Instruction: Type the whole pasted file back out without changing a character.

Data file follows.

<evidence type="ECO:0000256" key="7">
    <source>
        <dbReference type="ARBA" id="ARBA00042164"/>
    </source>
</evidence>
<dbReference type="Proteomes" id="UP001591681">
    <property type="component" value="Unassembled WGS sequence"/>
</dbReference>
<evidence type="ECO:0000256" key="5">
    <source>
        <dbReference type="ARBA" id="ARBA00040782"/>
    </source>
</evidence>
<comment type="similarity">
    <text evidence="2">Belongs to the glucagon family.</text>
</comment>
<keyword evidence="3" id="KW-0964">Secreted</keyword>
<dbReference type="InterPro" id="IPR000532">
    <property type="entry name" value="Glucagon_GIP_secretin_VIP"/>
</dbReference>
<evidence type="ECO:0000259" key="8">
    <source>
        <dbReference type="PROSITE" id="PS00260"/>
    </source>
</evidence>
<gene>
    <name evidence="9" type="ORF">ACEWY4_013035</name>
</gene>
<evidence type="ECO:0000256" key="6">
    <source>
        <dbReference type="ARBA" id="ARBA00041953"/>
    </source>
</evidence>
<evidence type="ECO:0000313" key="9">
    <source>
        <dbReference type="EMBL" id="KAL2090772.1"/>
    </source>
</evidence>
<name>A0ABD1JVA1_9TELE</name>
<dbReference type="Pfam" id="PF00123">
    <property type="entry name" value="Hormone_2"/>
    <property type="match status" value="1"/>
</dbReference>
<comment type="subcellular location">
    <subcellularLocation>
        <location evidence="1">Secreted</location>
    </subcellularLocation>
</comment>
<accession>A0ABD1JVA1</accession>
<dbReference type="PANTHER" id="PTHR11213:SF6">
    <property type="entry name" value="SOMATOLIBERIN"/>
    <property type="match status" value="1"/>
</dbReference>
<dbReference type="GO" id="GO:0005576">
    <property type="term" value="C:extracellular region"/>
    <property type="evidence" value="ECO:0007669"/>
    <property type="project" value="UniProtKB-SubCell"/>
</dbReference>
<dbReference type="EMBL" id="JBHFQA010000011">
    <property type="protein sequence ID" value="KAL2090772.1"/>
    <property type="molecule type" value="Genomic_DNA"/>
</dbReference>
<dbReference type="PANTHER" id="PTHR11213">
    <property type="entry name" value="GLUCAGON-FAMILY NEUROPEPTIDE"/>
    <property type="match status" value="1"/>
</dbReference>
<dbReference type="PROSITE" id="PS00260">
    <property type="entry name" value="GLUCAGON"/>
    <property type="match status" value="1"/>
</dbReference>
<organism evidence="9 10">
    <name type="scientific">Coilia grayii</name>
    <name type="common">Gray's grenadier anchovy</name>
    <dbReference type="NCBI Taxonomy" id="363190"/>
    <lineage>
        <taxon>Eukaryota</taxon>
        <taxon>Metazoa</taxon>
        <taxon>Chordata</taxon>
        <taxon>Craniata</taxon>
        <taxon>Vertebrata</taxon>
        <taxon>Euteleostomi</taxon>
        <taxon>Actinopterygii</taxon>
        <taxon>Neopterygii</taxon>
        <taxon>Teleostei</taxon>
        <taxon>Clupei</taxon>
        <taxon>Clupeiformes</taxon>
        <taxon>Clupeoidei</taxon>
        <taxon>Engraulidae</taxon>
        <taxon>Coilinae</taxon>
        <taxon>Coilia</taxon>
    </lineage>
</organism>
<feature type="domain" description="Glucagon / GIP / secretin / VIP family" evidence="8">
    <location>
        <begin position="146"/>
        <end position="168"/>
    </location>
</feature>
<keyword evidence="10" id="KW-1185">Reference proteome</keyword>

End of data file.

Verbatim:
<evidence type="ECO:0000256" key="7">
    <source>
        <dbReference type="ARBA" id="ARBA00042164"/>
    </source>
</evidence>
<dbReference type="Proteomes" id="UP001591681">
    <property type="component" value="Unassembled WGS sequence"/>
</dbReference>
<evidence type="ECO:0000256" key="5">
    <source>
        <dbReference type="ARBA" id="ARBA00040782"/>
    </source>
</evidence>
<comment type="similarity">
    <text evidence="2">Belongs to the glucagon family.</text>
</comment>
<keyword evidence="3" id="KW-0964">Secreted</keyword>
<dbReference type="InterPro" id="IPR000532">
    <property type="entry name" value="Glucagon_GIP_secretin_VIP"/>
</dbReference>
<evidence type="ECO:0000259" key="8">
    <source>
        <dbReference type="PROSITE" id="PS00260"/>
    </source>
</evidence>
<gene>
    <name evidence="9" type="ORF">ACEWY4_013035</name>
</gene>
<evidence type="ECO:0000256" key="6">
    <source>
        <dbReference type="ARBA" id="ARBA00041953"/>
    </source>
</evidence>
<evidence type="ECO:0000313" key="9">
    <source>
        <dbReference type="EMBL" id="KAL2090772.1"/>
    </source>
</evidence>
<name>A0ABD1JVA1_9TELE</name>
<dbReference type="Pfam" id="PF00123">
    <property type="entry name" value="Hormone_2"/>
    <property type="match status" value="1"/>
</dbReference>
<comment type="subcellular location">
    <subcellularLocation>
        <location evidence="1">Secreted</location>
    </subcellularLocation>
</comment>
<accession>A0ABD1JVA1</accession>
<dbReference type="PANTHER" id="PTHR11213:SF6">
    <property type="entry name" value="SOMATOLIBERIN"/>
    <property type="match status" value="1"/>
</dbReference>
<dbReference type="GO" id="GO:0005576">
    <property type="term" value="C:extracellular region"/>
    <property type="evidence" value="ECO:0007669"/>
    <property type="project" value="UniProtKB-SubCell"/>
</dbReference>
<dbReference type="EMBL" id="JBHFQA010000011">
    <property type="protein sequence ID" value="KAL2090772.1"/>
    <property type="molecule type" value="Genomic_DNA"/>
</dbReference>
<dbReference type="PANTHER" id="PTHR11213">
    <property type="entry name" value="GLUCAGON-FAMILY NEUROPEPTIDE"/>
    <property type="match status" value="1"/>
</dbReference>
<dbReference type="PROSITE" id="PS00260">
    <property type="entry name" value="GLUCAGON"/>
    <property type="match status" value="1"/>
</dbReference>
<organism evidence="9 10">
    <name type="scientific">Coilia grayii</name>
    <name type="common">Gray's grenadier anchovy</name>
    <dbReference type="NCBI Taxonomy" id="363190"/>
    <lineage>
        <taxon>Eukaryota</taxon>
        <taxon>Metazoa</taxon>
        <taxon>Chordata</taxon>
        <taxon>Craniata</taxon>
        <taxon>Vertebrata</taxon>
        <taxon>Euteleostomi</taxon>
        <taxon>Actinopterygii</taxon>
        <taxon>Neopterygii</taxon>
        <taxon>Teleostei</taxon>
        <taxon>Clupei</taxon>
        <taxon>Clupeiformes</taxon>
        <taxon>Clupeoidei</taxon>
        <taxon>Engraulidae</taxon>
        <taxon>Coilinae</taxon>
        <taxon>Coilia</taxon>
    </lineage>
</organism>
<feature type="domain" description="Glucagon / GIP / secretin / VIP family" evidence="8">
    <location>
        <begin position="146"/>
        <end position="168"/>
    </location>
</feature>
<keyword evidence="10" id="KW-1185">Reference proteome</keyword>